Posted: Feb 5, 2013 5:47 PM
Updated: Feb 5, 2013 5:49 PM
More than two dozen people died the night of March 2nd, 2012 when tornadoes ripped through Kentucky. One county that suffered millions of dollars in damages was Magoffin, where not a single person died. Tuesday, two heroes who saved many lives that night are being recognized by the Weather Service.
Before the storm hit, Judge Executive Charles "Doc" Hardin and Emergency Manager Mike Wilson were going to help West Liberty when Wilson got a text alert from the NWS, and took steps to start notifying everyone. Hardin was in his truck and said he felt the scary feeling of dead air.
"At that point, I said 'she's coming', and I turned to the right, and I just started warning people," says Hardin.
He drove down Restaurant Road, KY 4620 going door to door. Hardin says he'll never forget what he found in one place.
"There was a little redheaded boy sitting on the counter. It made me mad he wasn't protected," says Hardin. "I said get to safety now, [the manager] said 'to the coolers' for the employees. She put other people in the bathrooms."
Those were the only spots in the restaurants that were spared. It's believed fifty lives were saved that night.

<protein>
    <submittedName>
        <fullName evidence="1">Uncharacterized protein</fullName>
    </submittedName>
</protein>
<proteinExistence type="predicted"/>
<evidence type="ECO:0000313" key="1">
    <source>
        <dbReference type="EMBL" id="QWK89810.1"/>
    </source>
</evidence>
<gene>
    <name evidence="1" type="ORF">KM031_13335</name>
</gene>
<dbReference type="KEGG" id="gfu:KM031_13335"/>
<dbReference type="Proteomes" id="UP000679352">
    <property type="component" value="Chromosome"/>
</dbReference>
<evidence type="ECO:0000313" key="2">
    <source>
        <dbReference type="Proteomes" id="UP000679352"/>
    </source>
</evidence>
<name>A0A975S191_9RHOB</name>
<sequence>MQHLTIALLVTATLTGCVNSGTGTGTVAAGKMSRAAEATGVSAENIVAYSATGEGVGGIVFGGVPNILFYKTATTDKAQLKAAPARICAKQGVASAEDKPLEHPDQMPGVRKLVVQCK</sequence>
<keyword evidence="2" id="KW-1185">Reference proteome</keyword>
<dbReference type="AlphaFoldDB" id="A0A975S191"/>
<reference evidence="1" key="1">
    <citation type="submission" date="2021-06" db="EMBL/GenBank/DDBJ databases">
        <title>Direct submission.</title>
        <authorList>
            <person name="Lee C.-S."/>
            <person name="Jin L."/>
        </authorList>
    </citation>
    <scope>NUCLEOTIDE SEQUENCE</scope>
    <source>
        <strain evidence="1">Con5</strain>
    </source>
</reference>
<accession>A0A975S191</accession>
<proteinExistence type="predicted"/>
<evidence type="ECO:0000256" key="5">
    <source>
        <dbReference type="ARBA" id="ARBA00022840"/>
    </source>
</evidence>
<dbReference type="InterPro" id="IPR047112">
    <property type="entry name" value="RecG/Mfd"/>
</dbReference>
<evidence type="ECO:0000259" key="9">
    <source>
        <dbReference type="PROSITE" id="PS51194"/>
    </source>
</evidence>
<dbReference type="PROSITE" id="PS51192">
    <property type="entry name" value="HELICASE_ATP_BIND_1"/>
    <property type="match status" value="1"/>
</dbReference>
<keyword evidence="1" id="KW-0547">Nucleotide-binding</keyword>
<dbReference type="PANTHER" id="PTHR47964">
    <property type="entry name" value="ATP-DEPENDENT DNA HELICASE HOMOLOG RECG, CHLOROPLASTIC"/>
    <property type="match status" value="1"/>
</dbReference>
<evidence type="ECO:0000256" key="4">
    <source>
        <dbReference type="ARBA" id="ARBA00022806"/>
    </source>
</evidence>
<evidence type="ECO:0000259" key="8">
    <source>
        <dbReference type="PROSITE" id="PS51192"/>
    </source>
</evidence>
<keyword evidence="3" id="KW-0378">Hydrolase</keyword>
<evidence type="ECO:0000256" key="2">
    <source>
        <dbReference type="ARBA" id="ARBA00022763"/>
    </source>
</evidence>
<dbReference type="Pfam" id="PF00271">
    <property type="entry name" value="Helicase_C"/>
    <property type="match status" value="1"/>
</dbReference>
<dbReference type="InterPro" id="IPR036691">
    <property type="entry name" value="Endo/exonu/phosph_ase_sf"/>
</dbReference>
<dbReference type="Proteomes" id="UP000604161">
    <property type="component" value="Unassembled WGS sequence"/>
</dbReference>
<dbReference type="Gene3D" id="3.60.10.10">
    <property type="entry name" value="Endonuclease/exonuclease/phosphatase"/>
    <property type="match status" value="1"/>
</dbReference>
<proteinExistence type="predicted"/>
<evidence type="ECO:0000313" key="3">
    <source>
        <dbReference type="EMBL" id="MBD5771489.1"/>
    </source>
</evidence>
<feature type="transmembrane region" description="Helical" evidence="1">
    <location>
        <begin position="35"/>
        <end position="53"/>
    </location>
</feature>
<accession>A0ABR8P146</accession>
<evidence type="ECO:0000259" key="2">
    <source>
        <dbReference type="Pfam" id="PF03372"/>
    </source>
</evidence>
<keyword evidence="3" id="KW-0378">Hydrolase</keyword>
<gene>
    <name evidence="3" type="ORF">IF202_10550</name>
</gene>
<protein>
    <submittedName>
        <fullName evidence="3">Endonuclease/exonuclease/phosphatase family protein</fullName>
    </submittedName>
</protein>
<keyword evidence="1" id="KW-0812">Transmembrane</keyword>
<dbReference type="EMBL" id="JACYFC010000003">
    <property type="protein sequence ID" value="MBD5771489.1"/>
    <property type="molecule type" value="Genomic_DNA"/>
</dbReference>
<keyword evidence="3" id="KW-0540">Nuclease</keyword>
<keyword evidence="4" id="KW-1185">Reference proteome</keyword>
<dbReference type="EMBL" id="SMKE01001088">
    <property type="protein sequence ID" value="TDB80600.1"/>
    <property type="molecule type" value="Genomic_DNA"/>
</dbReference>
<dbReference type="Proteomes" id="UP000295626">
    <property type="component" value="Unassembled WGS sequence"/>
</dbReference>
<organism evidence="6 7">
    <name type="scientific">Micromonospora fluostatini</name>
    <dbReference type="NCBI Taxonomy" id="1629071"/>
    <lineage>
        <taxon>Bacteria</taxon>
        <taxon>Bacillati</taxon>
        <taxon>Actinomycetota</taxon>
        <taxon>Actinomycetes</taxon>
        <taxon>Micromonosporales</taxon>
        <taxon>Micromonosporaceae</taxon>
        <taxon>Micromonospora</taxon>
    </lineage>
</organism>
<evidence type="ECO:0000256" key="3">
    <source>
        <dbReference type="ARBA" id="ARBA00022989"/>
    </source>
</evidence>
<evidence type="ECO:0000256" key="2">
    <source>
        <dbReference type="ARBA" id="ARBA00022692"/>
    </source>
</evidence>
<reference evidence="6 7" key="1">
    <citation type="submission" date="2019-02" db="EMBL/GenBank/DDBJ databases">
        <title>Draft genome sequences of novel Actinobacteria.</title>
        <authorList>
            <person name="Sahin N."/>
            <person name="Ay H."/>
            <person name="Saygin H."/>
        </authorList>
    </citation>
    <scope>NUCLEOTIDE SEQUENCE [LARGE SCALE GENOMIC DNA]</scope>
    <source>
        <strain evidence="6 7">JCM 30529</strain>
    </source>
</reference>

Now both men are being thanked at a national level, each receiving a StormReady Community Hero Award from the National Weather Service for their actions.
"It's shocking and humbling, because all I was doing was doing my job. I didn't think nothing of it, just trying to save lives and keep everyone safe," says Mike Wilson, the Emergency Management Director of Magoffin County.
"March 2nd can be a day of Thanksgiving instead of mourning in Magoffin County," says Hardin.
Also during the special session meeting, Judge Hardin passed a motion to bring a Code Red warning system to the county, so they can warn everyone countywide by phone if there is an emergency. The cost will be covered by a donation from the Tornado Relief Fund.